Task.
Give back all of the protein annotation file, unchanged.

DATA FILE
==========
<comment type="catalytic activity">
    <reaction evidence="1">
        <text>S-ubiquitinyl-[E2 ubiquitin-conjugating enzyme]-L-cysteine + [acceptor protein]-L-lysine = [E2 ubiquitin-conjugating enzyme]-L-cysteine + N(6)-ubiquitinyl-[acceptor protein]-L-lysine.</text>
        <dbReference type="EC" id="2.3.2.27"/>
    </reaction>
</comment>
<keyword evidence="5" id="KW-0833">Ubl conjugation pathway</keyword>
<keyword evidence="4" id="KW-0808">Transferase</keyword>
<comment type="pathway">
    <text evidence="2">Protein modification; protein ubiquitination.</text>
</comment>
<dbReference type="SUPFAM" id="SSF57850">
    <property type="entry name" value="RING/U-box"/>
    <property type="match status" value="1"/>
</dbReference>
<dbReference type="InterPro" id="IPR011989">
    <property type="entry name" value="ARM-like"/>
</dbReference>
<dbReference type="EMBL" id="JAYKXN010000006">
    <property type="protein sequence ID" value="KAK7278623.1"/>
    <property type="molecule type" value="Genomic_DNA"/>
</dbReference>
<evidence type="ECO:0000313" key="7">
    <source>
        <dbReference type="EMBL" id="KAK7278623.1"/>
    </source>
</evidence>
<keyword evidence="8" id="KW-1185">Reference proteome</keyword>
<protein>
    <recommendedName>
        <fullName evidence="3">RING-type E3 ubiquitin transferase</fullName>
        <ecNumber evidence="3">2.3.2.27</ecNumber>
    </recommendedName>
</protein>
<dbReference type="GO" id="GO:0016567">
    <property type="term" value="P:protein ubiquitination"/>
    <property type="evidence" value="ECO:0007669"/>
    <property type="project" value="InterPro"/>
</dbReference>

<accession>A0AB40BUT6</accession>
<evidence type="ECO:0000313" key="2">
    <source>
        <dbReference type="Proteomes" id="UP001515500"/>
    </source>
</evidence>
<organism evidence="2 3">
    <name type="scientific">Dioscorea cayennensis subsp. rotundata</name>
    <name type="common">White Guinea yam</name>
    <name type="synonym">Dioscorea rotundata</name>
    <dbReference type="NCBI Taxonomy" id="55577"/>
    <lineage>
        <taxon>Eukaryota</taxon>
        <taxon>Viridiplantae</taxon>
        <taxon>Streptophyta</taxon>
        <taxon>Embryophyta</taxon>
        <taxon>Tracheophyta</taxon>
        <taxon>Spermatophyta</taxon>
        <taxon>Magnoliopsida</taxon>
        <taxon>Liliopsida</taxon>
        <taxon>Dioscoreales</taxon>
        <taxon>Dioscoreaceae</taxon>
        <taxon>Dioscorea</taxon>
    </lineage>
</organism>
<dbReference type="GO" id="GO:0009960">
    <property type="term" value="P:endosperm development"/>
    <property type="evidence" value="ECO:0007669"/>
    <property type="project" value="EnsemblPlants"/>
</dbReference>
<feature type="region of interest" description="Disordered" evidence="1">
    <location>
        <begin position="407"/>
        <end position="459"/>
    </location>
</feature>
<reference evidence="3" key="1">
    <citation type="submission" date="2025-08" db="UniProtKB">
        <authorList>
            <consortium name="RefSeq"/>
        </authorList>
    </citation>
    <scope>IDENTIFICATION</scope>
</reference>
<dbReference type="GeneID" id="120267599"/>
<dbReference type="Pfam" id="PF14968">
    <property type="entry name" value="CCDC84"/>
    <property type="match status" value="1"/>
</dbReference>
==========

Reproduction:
<comment type="catalytic activity">
    <reaction evidence="1">
        <text>S-ubiquitinyl-[E2 ubiquitin-conjugating enzyme]-L-cysteine + [acceptor protein]-L-lysine = [E2 ubiquitin-conjugating enzyme]-L-cysteine + N(6)-ubiquitinyl-[acceptor protein]-L-lysine.</text>
        <dbReference type="EC" id="2.3.2.27"/>
    </reaction>
</comment>
<keyword evidence="5" id="KW-0833">Ubl conjugation pathway</keyword>
<keyword evidence="4" id="KW-0808">Transferase</keyword>
<comment type="pathway">
    <text evidence="2">Protein modification; protein ubiquitination.</text>
</comment>
<dbReference type="SUPFAM" id="SSF57850">
    <property type="entry name" value="RING/U-box"/>
    <property type="match status" value="1"/>
</dbReference>
<dbReference type="InterPro" id="IPR011989">
    <property type="entry name" value="ARM-like"/>
</dbReference>
<dbReference type="EMBL" id="JAYKXN010000006">
    <property type="protein sequence ID" value="KAK7278623.1"/>
    <property type="molecule type" value="Genomic_DNA"/>
</dbReference>
<evidence type="ECO:0000313" key="7">
    <source>
        <dbReference type="EMBL" id="KAK7278623.1"/>
    </source>
</evidence>
<keyword evidence="8" id="KW-1185">Reference proteome</keyword>
<protein>
    <recommendedName>
        <fullName evidence="3">RING-type E3 ubiquitin transferase</fullName>
        <ecNumber evidence="3">2.3.2.27</ecNumber>
    </recommendedName>
</protein>
<dbReference type="GO" id="GO:0016567">
    <property type="term" value="P:protein ubiquitination"/>
    <property type="evidence" value="ECO:0007669"/>
    <property type="project" value="InterPro"/>
</dbReference>

<accession>A0AB40BUT6</accession>
<evidence type="ECO:0000313" key="2">
    <source>
        <dbReference type="Proteomes" id="UP001515500"/>
    </source>
</evidence>
<organism evidence="2 3">
    <name type="scientific">Dioscorea cayennensis subsp. rotundata</name>
    <name type="common">White Guinea yam</name>
    <name type="synonym">Dioscorea rotundata</name>
    <dbReference type="NCBI Taxonomy" id="55577"/>
    <lineage>
        <taxon>Eukaryota</taxon>
        <taxon>Viridiplantae</taxon>
        <taxon>Streptophyta</taxon>
        <taxon>Embryophyta</taxon>
        <taxon>Tracheophyta</taxon>
        <taxon>Spermatophyta</taxon>
        <taxon>Magnoliopsida</taxon>
        <taxon>Liliopsida</taxon>
        <taxon>Dioscoreales</taxon>
        <taxon>Dioscoreaceae</taxon>
        <taxon>Dioscorea</taxon>
    </lineage>
</organism>
<dbReference type="GO" id="GO:0009960">
    <property type="term" value="P:endosperm development"/>
    <property type="evidence" value="ECO:0007669"/>
    <property type="project" value="EnsemblPlants"/>
</dbReference>
<feature type="region of interest" description="Disordered" evidence="1">
    <location>
        <begin position="407"/>
        <end position="459"/>
    </location>
</feature>
<reference evidence="3" key="1">
    <citation type="submission" date="2025-08" db="UniProtKB">
        <authorList>
            <consortium name="RefSeq"/>
        </authorList>
    </citation>
    <scope>IDENTIFICATION</scope>
</reference>
<dbReference type="GeneID" id="120267599"/>
<dbReference type="Pfam" id="PF14968">
    <property type="entry name" value="CCDC84"/>
    <property type="match status" value="1"/>
</dbReference>